scispace - formally typeset
JournalISSN: 1748-3387

Nature Nanotechnology

About: Nature Nanotechnology is an academic journal. The journal publishes majorly in the area(s): Graphene & Carbon nanotube. It has an ISSN identifier of 1748-3387. Over the lifetime, 3890 publication(s) have been published receiving 648165 citation(s).

...read more

Topics: Graphene, Carbon nanotube, Quantum dot ...read more
Papers
  More

Open accessJournal ArticleDOI: 10.1038/NNANO.2012.193
Abstract: Single-layer metal dichalcogenides are two-dimensional semiconductors that present strong potential for electronic and sensing applications complementary to that of graphene.

...read more

11,301 Citations


Open accessJournal ArticleDOI: 10.1038/NNANO.2010.279
Abstract: Two-dimensional materials are attractive for use in next-generation nanoelectronic devices because, compared to one-dimensional materials, it is relatively easy to fabricate complex structures from them. The most widely studied two-dimensional material is graphene, both because of its rich physics and its high mobility. However, pristine graphene does not have a bandgap, a property that is essential for many applications, including transistors. Engineering a graphene bandgap increases fabrication complexity and either reduces mobilities to the level of strained silicon films or requires high voltages. Although single layers of MoS(2) have a large intrinsic bandgap of 1.8 eV (ref. 16), previously reported mobilities in the 0.5-3 cm(2) V(-1) s(-1) range are too low for practical devices. Here, we use a halfnium oxide gate dielectric to demonstrate a room-temperature single-layer MoS(2) mobility of at least 200 cm(2) V(-1) s(-1), similar to that of graphene nanoribbons, and demonstrate transistors with room-temperature current on/off ratios of 1 × 10(8) and ultralow standby power dissipation. Because monolayer MoS(2) has a direct bandgap, it can be used to construct interband tunnel FETs, which offer lower power consumption than classical transistors. Monolayer MoS(2) could also complement graphene in applications that require thin transparent semiconductors, such as optoelectronics and energy harvesting.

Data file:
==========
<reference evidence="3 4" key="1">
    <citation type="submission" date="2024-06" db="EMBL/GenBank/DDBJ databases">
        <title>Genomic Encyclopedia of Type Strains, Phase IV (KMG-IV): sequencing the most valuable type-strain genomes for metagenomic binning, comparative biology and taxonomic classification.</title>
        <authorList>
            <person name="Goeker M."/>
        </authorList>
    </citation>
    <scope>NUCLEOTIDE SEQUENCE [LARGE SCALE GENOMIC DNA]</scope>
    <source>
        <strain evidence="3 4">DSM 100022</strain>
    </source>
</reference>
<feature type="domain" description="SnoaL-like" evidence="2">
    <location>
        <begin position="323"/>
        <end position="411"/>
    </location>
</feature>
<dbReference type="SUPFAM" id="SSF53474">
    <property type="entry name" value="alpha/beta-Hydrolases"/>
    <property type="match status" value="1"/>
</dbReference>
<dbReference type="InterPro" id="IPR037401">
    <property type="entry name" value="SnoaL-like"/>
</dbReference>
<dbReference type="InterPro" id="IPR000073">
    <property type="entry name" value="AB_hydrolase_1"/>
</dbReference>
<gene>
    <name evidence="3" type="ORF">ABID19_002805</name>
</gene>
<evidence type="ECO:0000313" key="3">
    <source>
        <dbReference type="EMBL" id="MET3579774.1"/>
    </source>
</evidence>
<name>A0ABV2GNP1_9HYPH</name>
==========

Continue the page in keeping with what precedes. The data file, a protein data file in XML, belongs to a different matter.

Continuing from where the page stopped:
...read more

Topics: Graphene nanoribbons (62%), Phosphorene (56%), Graphene (56%) ...read more

10,809 Citations


Open accessJournal ArticleDOI: 10.1038/NNANO.2007.451
Dan Li1, Marc B. Müller1, Scott Gilje2, Richard B. Kaner2  +1 moreInstitutions (2)
Abstract: Graphene sheets offer extraordinary electronic, thermal and mechanical properties and are expected to find a variety of applications. A prerequisite for exploiting most proposed applications for graphene is the availability of processable graphene sheets in large quantities. The direct dispersion of hydrophobic graphite or graphene sheets in water without the assistance of dispersing agents has generally been considered to be an insurmountable challenge. Here we report that chemically converted graphene sheets obtained from graphite can readily form stable aqueous colloids through electrostatic stabilization. This discovery has enabled us to develop a facile approach to large-scale production of aqueous graphene dispersions without the need for polymeric or surfactant stabilizers. Our findings make it possible to process graphene materials using low-cost solution processing techniques, opening up enormous opportunities to use this unique carbon nanostructure for many technological applications.

...read more

  • Figure 5 Examples demonstrating that fi CCG dispersions using various solution
    Figure 5 Examples demonstrating that fi CCG dispersions using various solution
  • Figure 1 Scheme showing the chemical route to the synthesis of aqueous graphene dispersions. 1, Oxidation of graphite (black blocks) to graphite oxide (lighter coloured blocks) with greater interlayer distance. 2, Exfoliation of graphite oxide in water by son stabilized by electrostatic repulsion. 3, Controlled conversion of GO colloids to conducting graphene colloids through deoxygenation by hydrazine reduction.
    Figure 1 Scheme showing the chemical route to the synthesis of aqueous graphene dispersions. 1, Oxidation of graphite (black blocks) to graphite oxide (lighter coloured blocks) with greater interlayer distance. 2, Exfoliation of graphite oxide in water by son stabilized by electrostatic repulsion. 3, Controlled conversion of GO colloids to conducting graphene colloids through deoxygenation by hydrazine reduction.